Document Type


Date of Original Version



Pharmacy Practice


Importance: The rapid increase of opioid-related overdoses and deaths has become a public health concern in the US. Use of prescription opioids in pregnant women has increased; results from teratogenicity studies remain controversial.

Objective: To evaluate the association between maternal prescription opioid use (excluding opioid use disorders) during pregnancy and the incidence of congenital malformations.

Design, Setting, and Participants: This retrospective population-based cohort study evaluated linked Rhode Island Medicaid claims and vital statistics data of live births from January 1, 2008, to December 31, 2016. Data analysis was conducted from May 1, 2019, to May 31, 2020. Women who had a live birth during the study period, but no cancer or opioid use disorder, were followed up from 3 months before pregnancy to the end of pregnancy.

Exposures: Data on the mother’s prescription opioid exposure were obtained through pharmacy claims and exposure was defined as dispensing of at least 1 prescription opioid during the first, second, or third trimester.

Main Outcomes and Measures: The primary outcome was overall major or minor congenital malformations, defined as 1 or more major or minor congenital malformation. Secondary outcomes were defined as 10 specific categories of congenital malformations classified by organ systems using International Classification of Diseases diagnosis codes.

Results: Of 12 424 included pregnancies, 891 mothers (7.2%) received prescription opioids during pregnancy and 3153 infants (25.4%) were diagnosed with major or minor congenital malformations. Comparing prescription opioid exposure vs nonexposure, no excess risk was observed for major birth defects in infants with opioid exposure in trimester 1 (adjusted relative risk [aRR], 1.40; 95% CI, 0.84-2.34), and higher risks were found for overall minor birth defects in trimester 3 (aRR, 1.26; 95% CI, 1.04-1.53) and minor birth defects in the musculoskeletal system in trimester 2 (aRR, 1.50; 95% CI, 1.10-2.03) and trimester 3 (aRR, 1.65; 95% CI, 1.23-2.22). Significant dose responses in selected minor malformations and effects of specific opioids were also identified. Hydrocodone in trimester 2 (aRR, 3.01; 95% CI, 1.80-5.03) and oxycodone in trimester 3 (aRR, 2.43; 95% CI, 1.37-4.02) were associated with plagiocephaly, polydactyly, and other specified congenital deformities of the hip. Conclusions and Relevance: The findings of this study suggest a higher risk of minor congenital malformations associated with use of prenatal prescription opioids in trimester 3, which seems to be dose-dependent. Further investigation is needed to establish causality and explore the physiologic plausibility of the association.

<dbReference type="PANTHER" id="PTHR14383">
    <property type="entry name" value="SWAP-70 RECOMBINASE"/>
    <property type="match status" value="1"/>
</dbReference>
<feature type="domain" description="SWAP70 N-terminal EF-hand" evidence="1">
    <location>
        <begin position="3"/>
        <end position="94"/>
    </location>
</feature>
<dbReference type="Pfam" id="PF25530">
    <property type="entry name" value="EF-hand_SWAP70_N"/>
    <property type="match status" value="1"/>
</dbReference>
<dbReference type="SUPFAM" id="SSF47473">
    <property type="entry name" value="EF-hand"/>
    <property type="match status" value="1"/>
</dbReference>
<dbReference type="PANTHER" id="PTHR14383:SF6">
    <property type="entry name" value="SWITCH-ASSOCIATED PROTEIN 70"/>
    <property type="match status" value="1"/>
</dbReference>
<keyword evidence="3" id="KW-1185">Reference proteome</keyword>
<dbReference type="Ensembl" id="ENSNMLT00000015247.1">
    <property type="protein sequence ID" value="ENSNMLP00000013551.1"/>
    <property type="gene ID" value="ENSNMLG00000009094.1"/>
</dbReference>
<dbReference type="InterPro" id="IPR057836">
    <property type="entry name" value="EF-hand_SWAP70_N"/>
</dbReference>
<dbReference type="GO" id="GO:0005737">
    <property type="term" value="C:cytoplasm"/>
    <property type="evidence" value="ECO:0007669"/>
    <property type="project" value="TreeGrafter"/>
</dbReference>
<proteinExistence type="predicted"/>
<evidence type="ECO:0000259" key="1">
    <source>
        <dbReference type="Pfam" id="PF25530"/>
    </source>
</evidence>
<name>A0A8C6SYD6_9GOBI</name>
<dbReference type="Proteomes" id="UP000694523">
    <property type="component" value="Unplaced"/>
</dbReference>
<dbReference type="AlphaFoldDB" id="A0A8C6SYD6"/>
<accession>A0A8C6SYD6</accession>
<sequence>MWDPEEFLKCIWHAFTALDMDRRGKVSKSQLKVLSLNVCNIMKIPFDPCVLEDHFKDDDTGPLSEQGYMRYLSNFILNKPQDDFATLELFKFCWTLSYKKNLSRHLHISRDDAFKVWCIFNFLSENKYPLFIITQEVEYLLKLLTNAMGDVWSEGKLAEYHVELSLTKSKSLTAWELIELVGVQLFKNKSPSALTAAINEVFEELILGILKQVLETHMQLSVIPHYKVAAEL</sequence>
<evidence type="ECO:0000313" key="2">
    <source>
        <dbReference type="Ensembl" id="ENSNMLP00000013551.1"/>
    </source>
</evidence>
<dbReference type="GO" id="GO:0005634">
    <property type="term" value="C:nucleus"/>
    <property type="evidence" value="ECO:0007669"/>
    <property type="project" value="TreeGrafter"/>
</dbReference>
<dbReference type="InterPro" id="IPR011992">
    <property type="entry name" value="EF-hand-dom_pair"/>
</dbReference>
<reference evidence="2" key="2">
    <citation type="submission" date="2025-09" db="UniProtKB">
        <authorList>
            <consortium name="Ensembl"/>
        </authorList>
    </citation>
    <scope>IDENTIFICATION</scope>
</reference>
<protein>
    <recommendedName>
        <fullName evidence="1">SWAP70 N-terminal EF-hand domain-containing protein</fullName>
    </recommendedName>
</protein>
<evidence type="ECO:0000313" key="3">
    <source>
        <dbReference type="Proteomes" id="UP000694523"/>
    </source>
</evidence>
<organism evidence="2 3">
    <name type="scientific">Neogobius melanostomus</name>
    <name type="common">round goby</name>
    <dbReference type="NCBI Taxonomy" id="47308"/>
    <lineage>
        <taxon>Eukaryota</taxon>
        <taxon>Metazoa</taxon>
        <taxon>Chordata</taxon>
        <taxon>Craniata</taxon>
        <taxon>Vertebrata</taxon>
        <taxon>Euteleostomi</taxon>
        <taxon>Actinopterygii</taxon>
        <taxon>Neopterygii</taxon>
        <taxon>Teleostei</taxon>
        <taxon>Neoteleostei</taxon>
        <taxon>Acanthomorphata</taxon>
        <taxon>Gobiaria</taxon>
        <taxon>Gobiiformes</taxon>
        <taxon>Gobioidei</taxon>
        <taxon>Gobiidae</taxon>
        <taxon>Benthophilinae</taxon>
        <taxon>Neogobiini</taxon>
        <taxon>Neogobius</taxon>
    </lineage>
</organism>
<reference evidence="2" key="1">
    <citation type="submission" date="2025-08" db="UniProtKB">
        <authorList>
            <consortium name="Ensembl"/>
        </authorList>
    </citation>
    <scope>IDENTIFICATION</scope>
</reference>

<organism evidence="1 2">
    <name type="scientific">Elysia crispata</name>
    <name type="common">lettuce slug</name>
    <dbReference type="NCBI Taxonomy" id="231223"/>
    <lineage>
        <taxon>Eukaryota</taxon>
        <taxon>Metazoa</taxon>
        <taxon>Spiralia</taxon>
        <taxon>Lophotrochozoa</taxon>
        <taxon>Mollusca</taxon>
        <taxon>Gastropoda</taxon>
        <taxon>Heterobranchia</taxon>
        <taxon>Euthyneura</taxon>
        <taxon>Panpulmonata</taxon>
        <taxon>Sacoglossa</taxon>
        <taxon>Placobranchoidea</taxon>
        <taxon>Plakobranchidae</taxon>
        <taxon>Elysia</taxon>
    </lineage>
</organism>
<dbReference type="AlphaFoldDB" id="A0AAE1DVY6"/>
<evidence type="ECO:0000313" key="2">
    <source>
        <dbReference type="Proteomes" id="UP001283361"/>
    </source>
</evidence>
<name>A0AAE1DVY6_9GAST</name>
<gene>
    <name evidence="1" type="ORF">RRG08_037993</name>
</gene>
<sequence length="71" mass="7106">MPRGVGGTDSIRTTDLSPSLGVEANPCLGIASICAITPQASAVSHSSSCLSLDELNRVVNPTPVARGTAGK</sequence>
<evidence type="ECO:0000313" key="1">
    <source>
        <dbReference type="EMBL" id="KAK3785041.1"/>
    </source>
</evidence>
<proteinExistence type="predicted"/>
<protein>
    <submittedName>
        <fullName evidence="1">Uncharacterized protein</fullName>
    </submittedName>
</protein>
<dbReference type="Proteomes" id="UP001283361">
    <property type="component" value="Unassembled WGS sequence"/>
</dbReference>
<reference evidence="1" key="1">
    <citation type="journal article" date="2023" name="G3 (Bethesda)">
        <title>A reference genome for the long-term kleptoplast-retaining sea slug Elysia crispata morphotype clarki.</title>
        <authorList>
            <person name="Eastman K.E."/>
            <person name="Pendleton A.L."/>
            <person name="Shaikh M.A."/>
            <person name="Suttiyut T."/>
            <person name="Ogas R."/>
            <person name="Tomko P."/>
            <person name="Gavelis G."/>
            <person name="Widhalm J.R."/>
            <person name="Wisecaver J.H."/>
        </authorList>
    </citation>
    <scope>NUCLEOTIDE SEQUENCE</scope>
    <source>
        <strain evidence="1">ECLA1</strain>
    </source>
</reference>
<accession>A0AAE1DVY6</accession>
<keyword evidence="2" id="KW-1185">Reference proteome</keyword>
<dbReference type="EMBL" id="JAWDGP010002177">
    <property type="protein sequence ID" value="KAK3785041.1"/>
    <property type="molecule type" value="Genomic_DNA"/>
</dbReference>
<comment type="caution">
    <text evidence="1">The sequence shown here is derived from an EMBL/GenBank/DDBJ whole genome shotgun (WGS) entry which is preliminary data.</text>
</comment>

Creative Commons License

Creative Commons License
This work is licensed under a Creative Commons Attribution 4.0 License.